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System with two particles with spin QM

  1. Jan 25, 2015 #1
    1. The problem statement, all variables and given/known data
    Two particles with spin ##S_1=1## and ##S_2=1## are in our system. For wavefunction of the first particle we know that ##S_{1z}|\psi _1>=\hbar |\psi _1>## while for the second particle ##S_{2x}|\psi _2>=\hbar |\psi _2>##.
    a) Find wavefunction ##|\psi _1>## in basis with ""good"" (I don't know the right english word but I know am supposed to use CG coefficients) ##S_{1z}## and ##|\psi _2>## in basis with ""good"" ##S_{2x}##.
    b) We measure the squared value of aggregate spin of both particles. What are the possible results and their probabilities?
    c) Calculate the expected value and uncertainty of aggregate spin of both particles.
    d) We measure the ##x## component of aggregate spin of both particles. What are possible results and their values?

    2. Relevant equations
    I will try to use notation ##|s,m>##.

    Also note: $$S_z|\psi >=m\hbar |\psi >$$ $$S_{\pm}|s,m>=\hbar \sqrt{s(s+1)-m(m\pm 1)}|s,m\pm 1>$$ $$S_x=\frac{S_+ +S_-}{2}$$ $$S_y=\frac{S_+ -S_-}{2i}$$

    3. The attempt at a solution
    a)
    Basis vectors for both particles are ##|1,0>,|1,-1>,|1,1>##. Therefore for the first particle $$S_{1z}(\alpha |1,0>+\beta |1,1>+\xi |1,-1>)=\hbar(\alpha |1,0>+\beta |1,1>+\xi |1,-1>)$$ Solving this system leaves me with ##\alpha=\xi =0## while ##\beta =1##. Therefore ##|\psi _1=|1,1>##.
    Things are a bit more complicated for the second particle.The idea is to use ##S_x=\frac{S_+ +S_-}{2}##. I really don't want to write all the equations (because it takes a lot of time for me to put everything in latex), so I hope you don't mind if you make this part a bit shorter. The condition says ##S_{2x}|\psi _2>=\hbar |\psi _2>## where ##\psi _2 =\alpha |1,0>+\beta |1,1>+\xi |1,-1>##. Knowing this, we can calculate $$S_x|1,0>=\hbar \frac{\sqrt 2}{2}|1,1>+\hbar \frac{\sqrt 2}{2}|1,-1>$$ $$S_x|1,-1>=\hbar \frac{\sqrt 2}{2}|1,0>$$ $$S_x|1,1>=\hbar \frac{\sqrt 2}{2}|1,0>$$ This gives me a system saying that ##\beta=\xi ## and ##\alpha =\sqrt 2 \beta## Therefore $$\psi _2 =\alpha (|1,0>+\frac{1}{\sqrt 2}|1,1>+\frac{1}{\sqrt 2} |1,-1>$$ Normalizing the last expression gives me $$\psi _2=\frac{1}{\sqrt 2}|1,0>+\frac{1}{2}|1,1>+\frac{1}{2}|1,-1>$$ Now to transform in the right basis, we simply use Clebsch-Gordan tables:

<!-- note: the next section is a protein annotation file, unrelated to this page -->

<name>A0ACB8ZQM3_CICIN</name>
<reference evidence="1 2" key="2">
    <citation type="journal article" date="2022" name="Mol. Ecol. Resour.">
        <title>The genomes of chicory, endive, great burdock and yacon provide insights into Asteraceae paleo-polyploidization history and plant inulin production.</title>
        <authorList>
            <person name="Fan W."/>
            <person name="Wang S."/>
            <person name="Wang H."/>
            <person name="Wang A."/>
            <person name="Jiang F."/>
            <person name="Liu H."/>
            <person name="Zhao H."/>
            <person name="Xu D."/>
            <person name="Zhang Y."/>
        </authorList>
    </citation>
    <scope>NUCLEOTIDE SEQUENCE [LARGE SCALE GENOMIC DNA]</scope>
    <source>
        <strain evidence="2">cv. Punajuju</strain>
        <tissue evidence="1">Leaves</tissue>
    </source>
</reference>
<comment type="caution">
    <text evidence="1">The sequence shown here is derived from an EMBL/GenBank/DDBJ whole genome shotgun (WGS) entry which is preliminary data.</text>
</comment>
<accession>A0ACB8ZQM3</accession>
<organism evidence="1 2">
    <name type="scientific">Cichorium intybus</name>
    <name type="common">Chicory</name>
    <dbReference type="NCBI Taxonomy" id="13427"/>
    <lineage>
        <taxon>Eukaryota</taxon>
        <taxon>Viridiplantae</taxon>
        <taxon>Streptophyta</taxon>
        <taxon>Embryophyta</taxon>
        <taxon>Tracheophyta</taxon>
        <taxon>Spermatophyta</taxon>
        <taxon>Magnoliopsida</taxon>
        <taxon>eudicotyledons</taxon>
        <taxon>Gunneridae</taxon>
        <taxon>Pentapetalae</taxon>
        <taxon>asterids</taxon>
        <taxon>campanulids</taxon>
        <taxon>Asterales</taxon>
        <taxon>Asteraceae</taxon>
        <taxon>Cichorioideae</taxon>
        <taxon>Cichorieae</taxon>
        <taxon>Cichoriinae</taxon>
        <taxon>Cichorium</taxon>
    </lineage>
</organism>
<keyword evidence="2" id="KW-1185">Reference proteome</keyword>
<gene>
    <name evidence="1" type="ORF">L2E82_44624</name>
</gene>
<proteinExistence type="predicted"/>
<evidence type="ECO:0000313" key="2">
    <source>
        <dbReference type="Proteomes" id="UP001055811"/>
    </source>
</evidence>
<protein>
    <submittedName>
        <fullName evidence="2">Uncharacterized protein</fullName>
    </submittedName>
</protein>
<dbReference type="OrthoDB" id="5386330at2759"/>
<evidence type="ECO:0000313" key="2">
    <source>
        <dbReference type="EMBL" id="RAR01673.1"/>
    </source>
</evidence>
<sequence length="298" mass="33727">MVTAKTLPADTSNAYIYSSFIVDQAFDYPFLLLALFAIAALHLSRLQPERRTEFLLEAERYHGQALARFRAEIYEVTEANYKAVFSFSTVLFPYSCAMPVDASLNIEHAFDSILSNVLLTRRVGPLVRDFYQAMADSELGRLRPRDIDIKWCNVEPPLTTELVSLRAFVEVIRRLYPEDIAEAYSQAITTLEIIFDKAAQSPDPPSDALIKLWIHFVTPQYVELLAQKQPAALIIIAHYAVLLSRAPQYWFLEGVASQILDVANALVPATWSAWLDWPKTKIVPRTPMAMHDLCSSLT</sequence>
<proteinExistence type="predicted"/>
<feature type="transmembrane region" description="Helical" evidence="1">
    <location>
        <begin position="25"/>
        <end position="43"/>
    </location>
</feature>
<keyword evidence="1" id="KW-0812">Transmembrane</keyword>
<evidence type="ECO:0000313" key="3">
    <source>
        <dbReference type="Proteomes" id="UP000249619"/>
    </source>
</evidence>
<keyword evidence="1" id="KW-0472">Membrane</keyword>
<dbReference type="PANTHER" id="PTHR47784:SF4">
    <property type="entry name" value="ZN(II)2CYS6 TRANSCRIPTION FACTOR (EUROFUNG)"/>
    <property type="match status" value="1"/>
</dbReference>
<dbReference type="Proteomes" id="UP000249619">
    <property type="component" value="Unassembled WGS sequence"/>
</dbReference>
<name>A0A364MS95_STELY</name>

For the first particle ##\psi _1=|1,1>## becomes ##|2,2>## and for the second particle
    ##\psi_2=\frac{1}{\sqrt 2}|1,0>+\frac{1}{2}|1,1>+\frac{1}{2}|1,-1>## becomes ##\frac{1}{2}(|2,1>+|1,1>+\frac{1}{\sqrt 6}|2,0>+\frac{1}{\sqrt 2}|1,0>+\frac{1}{\sqrt 3}|0,0>+|2,2>)##

    This should be it for part a).
    b)
    ##S^2|\psi _1>=6\hbar ^2|2,2>## if we know that ##S^2|s,m>=\hbar ^2s(s+1)|s,m>##. Also with probability ##1##.
    Second particle:
    ##S^2|\psi _2>=S^2(\frac{1}{2}(|2,1>+|1,1>+\frac{1}{\sqrt 6}|2,0>+\frac{1}{\sqrt 2}|1,0>+\frac{1}{\sqrt 3}|0,0>+|2,2>))=##
    ##=\frac 1 2 (6\hbar ^2 |2,1>+2\hbar ^2 |1,1>+\frac{6}{\sqrt 6}\hbar ^2 |2,0>+\frac{2}{\sqrt 2}\hbar ^2|1,0>+6\hbar ^2|2,2>)##
    So there are two options: ##6\hbar^2 ## with probability ##\frac {13}{24}## and ##2\hbar ^2## with probability ##\frac 3 8 ##.

    c)
    First particle:
    ##<S^2>=6\hbar ^2##
    ##<S_z>=2\hbar ## while ##<S_x>=<\psi _1|\frac{S_+ +S_-}{2}|\psi _1>=0=<S_y>##

    So ##\delta S=\sqrt{<S^2>-<S>^2}=\hbar \sqrt 2.##
    Second particle:
    This part is easy: ##<S^2>=4\hbar ^2## and ##<S_z>=\hbar ##.
    But to get ##<S_y>## and ##<S_x>## one has to again work with ##S_ {\pm }##. This takes a lot of time and writing. I shall only write the end results:
    ##<S_x>=\hbar## and ##<S_y>=0##.

    Meaning ##\delta S=\hbar \sqrt 2##. Yes, the same as the particle one. Interesting or wrong. I don't know.

    d)
    first particle: Possbile result ##\hbar ## with probability ##1##.
    Second particle: Wush... I would say:
    ##\frac{\sqrt 2}{2}\hbar## with probability ##\frac{7}{16}## and
    ##\hbar## with probability ##\frac{6}{16}## and
    ##\frac{\sqrt 6}{2}\hbar## with probability ##\frac{3}{16}##

    Huh... I know this is a lot of text and a lot of calculating this. But I would highly appreciate it if somebody could check my results. Also I would be happy to hear if some things could be done faster.
     
  2. jcsd
  3. Jan 30, 2015 #2
    Thanks for the post! This is an automated courtesy bump. Sorry you aren't generating responses at the moment. Do you have any further information, come to any new conclusions or is it possible to reword the post?
     
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